All these ventures ran out of steam, until the government hit on a more durable revenue-earning scheme: converting UN membership into cash. Which is why Nauru has the distinction of being the only country in the world to have recognized as independent Kosovo, Abkhazia and South Ossetia—no hang-ups here about Europe’s post–Cold War borders. It also managed to recognize, de-recognize and then re-recognize the Taiwanese government, causing Beijing twice to sever diplomatic relations. I can only guess how much Nauru earned from these nifty about-turns, but we do know that, after recognizing Abkhazia and South Ossetia, the Russians donated nine million dollars to refurbish the island’s port.

Washington plays this game too, having had Nauru bulk up the No vote on the UN’s recurring resolutions on “Peaceful settlement of the question of Palestine” in which the United States tends to look rather lonely. In 2009 164 countries voted in favor of the latest such resolution; of the seven countries who voted against, four, alongside the United States, Israel and Australia, were Pacific microstates, Nauru among them.

Now Georgia has found a way to strike back, via Tuvalu, the closest Pacific state to Nauru. On September 11, it was reported that the government in Tbilisi is “providing financial aid to the permanent mission of Tuvalu to the United Nations.” Later it was confirmed that Georgia had paid for a medical shipment to Tuvalu worth “about $12,000,” or roughly one dollar for each of the island’s inhabitants.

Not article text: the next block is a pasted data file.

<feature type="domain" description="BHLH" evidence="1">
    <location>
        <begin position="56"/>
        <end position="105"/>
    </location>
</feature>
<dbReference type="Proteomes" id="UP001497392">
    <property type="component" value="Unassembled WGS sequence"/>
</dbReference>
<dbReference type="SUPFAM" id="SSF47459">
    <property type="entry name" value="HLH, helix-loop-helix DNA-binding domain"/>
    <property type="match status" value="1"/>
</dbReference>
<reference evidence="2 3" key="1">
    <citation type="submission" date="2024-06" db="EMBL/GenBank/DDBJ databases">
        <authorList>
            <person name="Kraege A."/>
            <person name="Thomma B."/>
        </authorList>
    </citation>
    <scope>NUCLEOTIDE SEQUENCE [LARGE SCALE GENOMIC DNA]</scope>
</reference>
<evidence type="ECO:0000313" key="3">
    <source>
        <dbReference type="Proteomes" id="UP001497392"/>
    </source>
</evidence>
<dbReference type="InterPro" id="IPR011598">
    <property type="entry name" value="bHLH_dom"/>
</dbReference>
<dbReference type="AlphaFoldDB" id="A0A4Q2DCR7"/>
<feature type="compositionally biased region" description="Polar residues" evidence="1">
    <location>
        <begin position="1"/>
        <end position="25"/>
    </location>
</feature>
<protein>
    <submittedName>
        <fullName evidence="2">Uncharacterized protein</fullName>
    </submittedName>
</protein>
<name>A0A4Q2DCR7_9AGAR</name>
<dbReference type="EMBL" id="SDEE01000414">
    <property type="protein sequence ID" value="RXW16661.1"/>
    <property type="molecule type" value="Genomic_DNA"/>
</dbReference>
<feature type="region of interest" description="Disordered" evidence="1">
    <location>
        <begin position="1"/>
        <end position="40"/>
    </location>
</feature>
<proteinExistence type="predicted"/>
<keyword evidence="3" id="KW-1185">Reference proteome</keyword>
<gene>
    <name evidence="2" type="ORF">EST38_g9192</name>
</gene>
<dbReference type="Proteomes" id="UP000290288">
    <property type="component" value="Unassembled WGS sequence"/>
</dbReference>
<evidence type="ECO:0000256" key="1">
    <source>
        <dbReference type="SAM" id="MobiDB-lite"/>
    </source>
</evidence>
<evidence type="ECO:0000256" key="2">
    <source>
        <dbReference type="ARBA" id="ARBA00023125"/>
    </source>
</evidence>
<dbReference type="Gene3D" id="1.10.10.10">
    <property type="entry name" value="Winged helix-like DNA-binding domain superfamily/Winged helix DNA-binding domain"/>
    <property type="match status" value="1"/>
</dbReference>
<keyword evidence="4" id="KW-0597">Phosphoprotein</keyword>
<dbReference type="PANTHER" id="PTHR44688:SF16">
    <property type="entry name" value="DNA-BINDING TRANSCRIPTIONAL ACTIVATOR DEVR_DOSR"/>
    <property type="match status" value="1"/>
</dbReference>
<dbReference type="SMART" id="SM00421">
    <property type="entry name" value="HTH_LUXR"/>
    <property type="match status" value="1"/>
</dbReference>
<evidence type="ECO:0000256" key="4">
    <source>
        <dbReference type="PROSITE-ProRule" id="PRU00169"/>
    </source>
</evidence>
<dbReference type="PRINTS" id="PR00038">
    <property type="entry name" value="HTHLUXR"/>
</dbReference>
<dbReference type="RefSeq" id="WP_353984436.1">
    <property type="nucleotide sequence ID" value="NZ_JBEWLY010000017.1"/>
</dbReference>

And, hey presto, Tuvalu was one of fifty countries (along, incidentally, with the Marshall Islands and Micronesia) which voted in favor of the recent Georgian-sponsored United Nations General Assembly reaffirming the right of return of all refugees to Abkhazia and South Ossetia. Naturally Nauru (and the Solomon Islands) were among seventeen nations voting against.

Fortunately, there are no signs of a new Caucasian war breaking out on the equator. Pacific geography means that although Nauru and Tuvalu are formally neighbors, they are actually eight hundred miles apart—and besides the South Ossetians have no warships. But both Georgia and Russia should be careful. Paying obeisance to Pacific microstates with the population of a U.S. suburb will only encourage little territories in both the North and South Caucasus—South Ossetia, North Ossetia, Ingushetia, the list continues—to ask the question, “If they can be UN members, why can’t we?”

Thomas de Waal is a senior associate at the Carnegie Endowment for International Peace.


Tuesday, 21 September 2010

An Unfaltering Gaze, by Dmitry Babich

Russia Profile, September 21, 2010

The Jobs of Provincial City Historians Are Back in Vogue

Russia’s regions are now using the history of their cities to forge their unique local identities.